I’m sure a LOT of people wonder why I speak so openly and honestly to my children. The thing is that what you don’t say can often hold more power than what you do say. So often I see parents NOT telling their children something to ‘save them’ from adult things. Aside from the fact that this often doesn’t work, because kids actually figure it out when something is wrong, or has suddenly changed, there is also the over-active imagination factor.
The power of imagination, crossed with a human desire to complete any missing information, adds up to wrong conclusions. For adults this ability could most easily be demonstrated by movies. One example is the demise of the mother and child in Mad Max. If you’ve seen the movie, I’m sure it’s easy to call to mind the awful motorbike running them over. You might be surprised to hear that all you actually see on screen is a child’s shoe tossed onto the road. Movie makers exploit this human brain desire to complete the picture all the time. Witness is yet another example, as most people will argue adamantly that there was a full sex scene in it. Actually, the characters in question only kiss. The rest is filled in by the watching audience.
When a child notices whispers, closed doors, crying, changes in routine and such, they too try to fill in the gaps. But in the absence of the guidance provided by the movie example, the child is assessing an unpredictability, and a fear-based bias. Children also have limited experience of what sorts of things happen, and have little knowledge of the power of miss-interpretation. This brings a whole other angle to their “filling in” methodology. A great example of this phenomenon was shown in Taz’s experience of the afternoon when two ladies lost their lives on the local train crossing. As traffic banked up, and helicopters hovered around nearby where we were walking, Taz proclaimed that he knew what was happening: “it’s world war 3 mum!”. My previous knowledge of accidents at the crossing, plus the chaos it would cause to traffic had led me to the correct horrific conclusion, but Taz lacked the knowledge and experience to come to that conclusion, so came to his own fear-based conclusion with the knowledge he had.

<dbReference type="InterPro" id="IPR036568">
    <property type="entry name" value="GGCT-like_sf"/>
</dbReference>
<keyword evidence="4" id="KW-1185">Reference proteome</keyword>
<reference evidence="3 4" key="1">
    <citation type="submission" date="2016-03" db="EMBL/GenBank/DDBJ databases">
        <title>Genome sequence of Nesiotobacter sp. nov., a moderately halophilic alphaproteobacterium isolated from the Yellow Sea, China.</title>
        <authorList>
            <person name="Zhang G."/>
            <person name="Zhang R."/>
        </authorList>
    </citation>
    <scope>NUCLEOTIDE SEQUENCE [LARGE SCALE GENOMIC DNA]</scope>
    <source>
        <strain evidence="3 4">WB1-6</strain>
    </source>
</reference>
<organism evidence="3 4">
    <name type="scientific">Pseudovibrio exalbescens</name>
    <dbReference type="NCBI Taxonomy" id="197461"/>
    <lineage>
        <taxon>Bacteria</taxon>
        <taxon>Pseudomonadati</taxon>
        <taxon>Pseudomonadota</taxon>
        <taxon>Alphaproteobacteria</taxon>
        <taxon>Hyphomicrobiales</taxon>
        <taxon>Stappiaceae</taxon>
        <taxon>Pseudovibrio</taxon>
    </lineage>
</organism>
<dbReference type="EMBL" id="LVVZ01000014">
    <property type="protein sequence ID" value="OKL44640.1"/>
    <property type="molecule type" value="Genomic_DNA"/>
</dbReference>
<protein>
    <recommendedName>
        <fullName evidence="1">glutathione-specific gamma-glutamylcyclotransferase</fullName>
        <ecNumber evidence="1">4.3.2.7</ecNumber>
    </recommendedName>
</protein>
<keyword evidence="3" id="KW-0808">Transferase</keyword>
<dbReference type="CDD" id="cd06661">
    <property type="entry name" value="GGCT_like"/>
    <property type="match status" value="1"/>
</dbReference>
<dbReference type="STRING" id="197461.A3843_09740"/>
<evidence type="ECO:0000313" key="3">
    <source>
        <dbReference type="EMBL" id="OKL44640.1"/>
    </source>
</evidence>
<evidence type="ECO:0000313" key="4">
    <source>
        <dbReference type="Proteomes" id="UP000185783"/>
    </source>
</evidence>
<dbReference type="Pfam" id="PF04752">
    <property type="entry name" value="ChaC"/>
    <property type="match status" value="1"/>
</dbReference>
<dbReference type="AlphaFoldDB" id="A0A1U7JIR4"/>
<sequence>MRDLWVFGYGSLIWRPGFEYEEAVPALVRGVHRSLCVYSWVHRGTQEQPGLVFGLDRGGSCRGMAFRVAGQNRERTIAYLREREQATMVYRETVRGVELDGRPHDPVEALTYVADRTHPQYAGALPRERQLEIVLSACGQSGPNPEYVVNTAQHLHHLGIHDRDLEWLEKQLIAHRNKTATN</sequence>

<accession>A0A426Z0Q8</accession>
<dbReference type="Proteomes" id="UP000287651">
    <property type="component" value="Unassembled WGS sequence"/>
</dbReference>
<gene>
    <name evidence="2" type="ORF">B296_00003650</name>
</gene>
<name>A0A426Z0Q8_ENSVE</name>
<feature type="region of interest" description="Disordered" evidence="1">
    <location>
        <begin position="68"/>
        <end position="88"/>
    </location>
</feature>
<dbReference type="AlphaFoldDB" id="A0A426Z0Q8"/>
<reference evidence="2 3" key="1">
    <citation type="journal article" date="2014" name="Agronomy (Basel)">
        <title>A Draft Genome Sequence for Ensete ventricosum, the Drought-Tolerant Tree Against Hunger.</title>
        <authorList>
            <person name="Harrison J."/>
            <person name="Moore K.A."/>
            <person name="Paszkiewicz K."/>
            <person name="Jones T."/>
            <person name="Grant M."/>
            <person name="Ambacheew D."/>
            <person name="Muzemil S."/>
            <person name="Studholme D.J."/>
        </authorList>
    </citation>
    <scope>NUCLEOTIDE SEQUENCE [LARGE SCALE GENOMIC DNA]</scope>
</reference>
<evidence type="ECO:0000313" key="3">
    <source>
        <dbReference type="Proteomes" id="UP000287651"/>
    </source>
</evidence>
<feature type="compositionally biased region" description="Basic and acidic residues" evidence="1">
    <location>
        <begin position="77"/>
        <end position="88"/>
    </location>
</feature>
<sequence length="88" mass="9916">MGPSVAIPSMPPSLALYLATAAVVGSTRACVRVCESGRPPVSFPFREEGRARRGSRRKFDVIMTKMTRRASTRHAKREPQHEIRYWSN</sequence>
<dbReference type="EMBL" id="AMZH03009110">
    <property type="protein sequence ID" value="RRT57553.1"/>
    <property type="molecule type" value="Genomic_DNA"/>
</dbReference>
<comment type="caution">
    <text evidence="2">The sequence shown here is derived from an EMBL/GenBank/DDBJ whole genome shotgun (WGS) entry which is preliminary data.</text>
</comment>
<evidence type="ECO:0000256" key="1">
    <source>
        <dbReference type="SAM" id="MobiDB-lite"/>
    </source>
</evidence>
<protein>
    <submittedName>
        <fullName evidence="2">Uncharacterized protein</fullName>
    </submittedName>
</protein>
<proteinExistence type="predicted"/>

This means that kids can determine worst-case-scenario for any situation they don’t understand, based on their limited knowledge. A fight between parents can turn to fears of divorce. A parent leaving suddenly can cause the same conclusion, or even thoughts that they had abandoned the family or died. When I had to leave very early one morning to head up to be with my father for his final days, I was careful to make sure I explained why I had to leave, to be sure they didn’t reach any wrong conclusions. This is NOT to say I explained that I had to be there to make difficult medical decisions, or to ensure dad wasn’t in pain or distress. None of that detail was necessary to share with them. The basic understanding of what was happening was enough.
This filling-in phenomena is also one reason I’m honest with the kids when I’m emotional. If I’m crying, I will be honest about why. If I’m grumpy, I will also take the time to explain that I slept poorly, or have a headache. If I wasn’t to give them insight into these things, they could come to their own conclusions, and for children, the exaggerated self-centred ness would have them believing that they are the cause of my emotional change. Of course, in an ASD-rich family, it also helps them learn about behaviour of others, by considering their perspective.
Once kids become teens, and even in adulthood, secrets can still breed untold fear. I have seen uplifting videos of teens revealing to their parents that they are gay, or transgender, and a common parental response is that they were concerned that the confession would be of terminal or serious illness. Any impending news can be felt by those around the person preparing to give it, and common human response is to imagine the worst.
Have you ever kept a secret from people close to you?
Once revealed, what did you find out that they thought your secret was?